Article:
Parks Associates: 77% of Consumers are Very Concerned About Someone Hacking Their Online Service
Friday, December 21st, 2018
New research from Parks Associates finds consumers have high concerns overall regarding the security of their personal data and device security, including 77% of U.S. broadband households who are very concerned about someone hacking their online service. Additionally, 75% worry about their computer being hacked, and 66% are concerned about their smart TV or streaming media player being compromised. Consumer Fears in Connected Entertainment also notes that these concerns are not having much of an impact on device purchasing, as levels of concern are virtually identical between those planning to purchase a CE device and those not intending to purchase.
"Consumer concerns about sharing data have virtually no impact on device ownership and purchase decisions," said Craig Leslie, Senior Analyst, Parks Associates. "On average, consumers concerned with personal information security actually own more connected devices, almost nine on average, than consumers without concerns, who have an average of eight. However, continued high-profile data breaches or privacy violations could reverse this trend, so device and content companies need to work now to develop or strengthen trust with their consumers."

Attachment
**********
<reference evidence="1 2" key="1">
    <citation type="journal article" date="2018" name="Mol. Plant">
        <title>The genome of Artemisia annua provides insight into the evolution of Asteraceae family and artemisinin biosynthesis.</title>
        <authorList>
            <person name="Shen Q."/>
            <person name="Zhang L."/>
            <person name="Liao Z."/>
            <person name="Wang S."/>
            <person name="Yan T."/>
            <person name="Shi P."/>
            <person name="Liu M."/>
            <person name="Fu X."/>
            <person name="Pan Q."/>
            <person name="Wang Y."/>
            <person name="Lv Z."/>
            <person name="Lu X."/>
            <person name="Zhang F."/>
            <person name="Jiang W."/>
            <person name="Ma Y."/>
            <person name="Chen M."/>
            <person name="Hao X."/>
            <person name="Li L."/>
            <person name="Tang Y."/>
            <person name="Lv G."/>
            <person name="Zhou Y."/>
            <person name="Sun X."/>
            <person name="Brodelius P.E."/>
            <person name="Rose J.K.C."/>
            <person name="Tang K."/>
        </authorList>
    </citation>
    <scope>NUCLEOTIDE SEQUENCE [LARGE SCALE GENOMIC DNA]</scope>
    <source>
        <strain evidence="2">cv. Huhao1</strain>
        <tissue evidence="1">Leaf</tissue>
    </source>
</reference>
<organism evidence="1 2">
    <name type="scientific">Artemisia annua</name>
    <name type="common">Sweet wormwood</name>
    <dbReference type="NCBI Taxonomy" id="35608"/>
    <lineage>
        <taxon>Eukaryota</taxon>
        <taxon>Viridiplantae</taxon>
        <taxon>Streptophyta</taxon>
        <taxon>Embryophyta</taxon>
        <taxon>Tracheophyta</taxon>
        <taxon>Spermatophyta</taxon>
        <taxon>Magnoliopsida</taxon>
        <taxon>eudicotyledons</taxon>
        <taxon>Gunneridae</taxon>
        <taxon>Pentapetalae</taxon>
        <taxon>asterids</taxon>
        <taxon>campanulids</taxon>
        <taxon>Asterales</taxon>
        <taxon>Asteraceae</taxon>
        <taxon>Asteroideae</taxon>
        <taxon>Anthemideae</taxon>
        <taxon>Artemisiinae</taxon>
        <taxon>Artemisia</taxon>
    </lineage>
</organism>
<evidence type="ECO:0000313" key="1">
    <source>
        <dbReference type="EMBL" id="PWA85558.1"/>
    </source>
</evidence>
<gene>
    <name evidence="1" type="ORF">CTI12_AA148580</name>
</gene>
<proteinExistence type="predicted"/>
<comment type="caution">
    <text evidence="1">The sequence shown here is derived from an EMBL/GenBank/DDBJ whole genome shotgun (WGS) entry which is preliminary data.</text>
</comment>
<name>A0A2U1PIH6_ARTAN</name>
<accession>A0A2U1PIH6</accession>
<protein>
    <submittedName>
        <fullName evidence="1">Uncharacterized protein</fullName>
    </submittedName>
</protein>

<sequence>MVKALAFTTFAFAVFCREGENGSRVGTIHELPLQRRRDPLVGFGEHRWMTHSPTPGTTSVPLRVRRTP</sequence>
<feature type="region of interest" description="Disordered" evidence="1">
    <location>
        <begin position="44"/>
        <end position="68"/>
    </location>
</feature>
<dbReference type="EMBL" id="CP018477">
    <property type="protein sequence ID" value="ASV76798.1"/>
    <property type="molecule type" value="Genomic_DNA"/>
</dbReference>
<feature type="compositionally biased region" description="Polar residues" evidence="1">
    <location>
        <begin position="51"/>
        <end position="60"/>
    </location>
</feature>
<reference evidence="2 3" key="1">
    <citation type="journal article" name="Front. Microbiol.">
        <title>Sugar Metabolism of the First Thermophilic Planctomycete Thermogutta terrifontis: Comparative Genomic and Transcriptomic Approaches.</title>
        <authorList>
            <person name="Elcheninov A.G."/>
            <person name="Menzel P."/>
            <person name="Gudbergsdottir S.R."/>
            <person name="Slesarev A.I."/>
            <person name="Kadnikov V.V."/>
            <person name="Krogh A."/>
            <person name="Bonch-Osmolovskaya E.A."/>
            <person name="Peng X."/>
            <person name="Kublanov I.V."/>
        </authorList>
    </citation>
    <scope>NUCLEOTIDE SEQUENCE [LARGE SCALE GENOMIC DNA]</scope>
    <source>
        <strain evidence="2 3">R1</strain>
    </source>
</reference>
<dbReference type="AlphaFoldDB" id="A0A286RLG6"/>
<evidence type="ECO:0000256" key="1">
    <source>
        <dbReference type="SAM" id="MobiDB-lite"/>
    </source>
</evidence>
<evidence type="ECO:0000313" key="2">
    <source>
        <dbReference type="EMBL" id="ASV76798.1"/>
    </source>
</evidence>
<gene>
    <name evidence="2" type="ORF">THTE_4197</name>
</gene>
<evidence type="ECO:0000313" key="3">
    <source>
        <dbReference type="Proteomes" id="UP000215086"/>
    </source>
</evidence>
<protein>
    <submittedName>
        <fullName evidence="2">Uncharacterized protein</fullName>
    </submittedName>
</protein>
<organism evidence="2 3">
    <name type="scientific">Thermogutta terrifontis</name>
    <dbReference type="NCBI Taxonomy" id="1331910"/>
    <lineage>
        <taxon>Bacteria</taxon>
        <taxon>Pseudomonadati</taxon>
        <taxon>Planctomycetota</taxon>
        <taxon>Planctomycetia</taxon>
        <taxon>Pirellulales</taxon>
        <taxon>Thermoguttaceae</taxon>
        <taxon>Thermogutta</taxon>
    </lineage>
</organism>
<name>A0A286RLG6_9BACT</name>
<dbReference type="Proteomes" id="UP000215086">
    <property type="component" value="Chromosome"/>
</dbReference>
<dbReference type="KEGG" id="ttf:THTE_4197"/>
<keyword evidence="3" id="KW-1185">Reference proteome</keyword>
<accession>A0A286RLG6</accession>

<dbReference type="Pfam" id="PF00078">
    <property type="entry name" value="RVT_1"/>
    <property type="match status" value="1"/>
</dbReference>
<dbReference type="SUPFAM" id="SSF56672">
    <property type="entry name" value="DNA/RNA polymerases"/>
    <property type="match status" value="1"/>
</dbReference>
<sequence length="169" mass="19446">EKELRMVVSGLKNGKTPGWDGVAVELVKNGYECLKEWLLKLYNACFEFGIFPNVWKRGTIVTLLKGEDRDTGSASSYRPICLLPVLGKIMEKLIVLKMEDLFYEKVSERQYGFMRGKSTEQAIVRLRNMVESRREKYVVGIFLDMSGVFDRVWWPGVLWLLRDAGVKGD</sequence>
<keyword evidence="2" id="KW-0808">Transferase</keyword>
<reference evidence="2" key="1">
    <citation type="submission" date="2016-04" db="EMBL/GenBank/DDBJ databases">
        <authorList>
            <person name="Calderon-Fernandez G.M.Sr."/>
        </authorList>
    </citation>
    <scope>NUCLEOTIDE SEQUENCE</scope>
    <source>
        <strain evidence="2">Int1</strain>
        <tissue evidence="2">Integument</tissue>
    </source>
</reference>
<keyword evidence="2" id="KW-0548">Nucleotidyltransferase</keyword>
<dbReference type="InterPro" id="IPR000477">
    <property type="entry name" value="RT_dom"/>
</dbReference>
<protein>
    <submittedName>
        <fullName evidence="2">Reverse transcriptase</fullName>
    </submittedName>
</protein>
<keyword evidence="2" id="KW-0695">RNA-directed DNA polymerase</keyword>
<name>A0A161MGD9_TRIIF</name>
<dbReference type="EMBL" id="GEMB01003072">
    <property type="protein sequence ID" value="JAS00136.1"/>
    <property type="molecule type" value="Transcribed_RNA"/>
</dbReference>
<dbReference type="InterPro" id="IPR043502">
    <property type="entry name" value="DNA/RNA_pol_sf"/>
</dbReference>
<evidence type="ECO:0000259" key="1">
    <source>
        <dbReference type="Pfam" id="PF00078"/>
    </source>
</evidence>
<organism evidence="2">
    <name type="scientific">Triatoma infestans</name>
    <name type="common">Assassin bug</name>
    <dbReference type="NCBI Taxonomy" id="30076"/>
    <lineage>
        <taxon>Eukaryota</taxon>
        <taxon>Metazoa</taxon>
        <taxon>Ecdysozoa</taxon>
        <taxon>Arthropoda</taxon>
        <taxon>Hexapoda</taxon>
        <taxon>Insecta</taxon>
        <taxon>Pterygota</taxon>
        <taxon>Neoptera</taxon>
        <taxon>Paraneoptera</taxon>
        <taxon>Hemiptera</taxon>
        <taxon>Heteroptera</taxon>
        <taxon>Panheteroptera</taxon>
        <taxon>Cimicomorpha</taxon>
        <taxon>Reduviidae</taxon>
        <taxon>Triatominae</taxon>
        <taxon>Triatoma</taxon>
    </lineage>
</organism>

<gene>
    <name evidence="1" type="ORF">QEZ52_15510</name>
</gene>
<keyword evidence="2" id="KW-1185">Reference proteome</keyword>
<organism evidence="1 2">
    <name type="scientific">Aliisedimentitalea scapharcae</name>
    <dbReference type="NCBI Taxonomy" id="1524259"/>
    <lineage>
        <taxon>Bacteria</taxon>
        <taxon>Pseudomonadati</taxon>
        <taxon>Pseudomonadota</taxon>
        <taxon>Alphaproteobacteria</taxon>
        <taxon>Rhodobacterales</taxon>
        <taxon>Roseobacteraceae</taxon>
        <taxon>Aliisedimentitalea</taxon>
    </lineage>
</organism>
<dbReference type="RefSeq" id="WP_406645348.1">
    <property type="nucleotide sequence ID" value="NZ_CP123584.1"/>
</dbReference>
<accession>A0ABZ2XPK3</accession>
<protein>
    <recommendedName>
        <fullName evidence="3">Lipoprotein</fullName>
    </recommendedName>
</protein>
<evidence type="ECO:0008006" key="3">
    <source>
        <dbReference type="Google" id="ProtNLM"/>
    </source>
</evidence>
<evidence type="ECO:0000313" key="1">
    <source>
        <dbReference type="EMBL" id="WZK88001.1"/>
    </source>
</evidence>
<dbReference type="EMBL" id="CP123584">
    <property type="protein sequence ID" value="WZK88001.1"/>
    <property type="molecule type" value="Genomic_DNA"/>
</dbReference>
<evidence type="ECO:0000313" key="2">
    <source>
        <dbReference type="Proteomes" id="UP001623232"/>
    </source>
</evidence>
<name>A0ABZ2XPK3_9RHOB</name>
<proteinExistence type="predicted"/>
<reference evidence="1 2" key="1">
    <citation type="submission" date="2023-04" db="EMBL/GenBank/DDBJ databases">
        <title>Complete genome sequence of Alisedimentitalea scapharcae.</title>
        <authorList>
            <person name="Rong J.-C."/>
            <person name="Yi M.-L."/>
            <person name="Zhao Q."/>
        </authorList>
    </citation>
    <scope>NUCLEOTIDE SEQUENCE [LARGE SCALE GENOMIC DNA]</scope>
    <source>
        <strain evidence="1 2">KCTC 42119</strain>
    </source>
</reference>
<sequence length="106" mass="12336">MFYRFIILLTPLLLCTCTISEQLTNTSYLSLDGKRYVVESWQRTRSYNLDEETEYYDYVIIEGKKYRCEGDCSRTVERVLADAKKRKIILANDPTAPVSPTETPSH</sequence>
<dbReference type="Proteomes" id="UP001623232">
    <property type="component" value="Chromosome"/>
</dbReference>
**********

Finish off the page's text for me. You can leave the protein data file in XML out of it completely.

Consumer Fears in Connected Entertainment notes that consumers are far more likely to share their data if they are confident in its security, which naturally biases them toward more traditional and more established vendor types. This research examines data protection and monetization technologies, as well as the best strategies to win consumers' trust in the connected entertainment era.
"Consumers are moving forward with purchases despite their concerns, which may indicate a lack of choice or resignation more than consumer preference," Leslie said. "Companies in this space can differentiate their solutions by offering more user control options, clearer explanation of data usage, and promotion of security features ignored by other vendors. Giving consumers control over their data will build trust among users who increasingly feel powerless."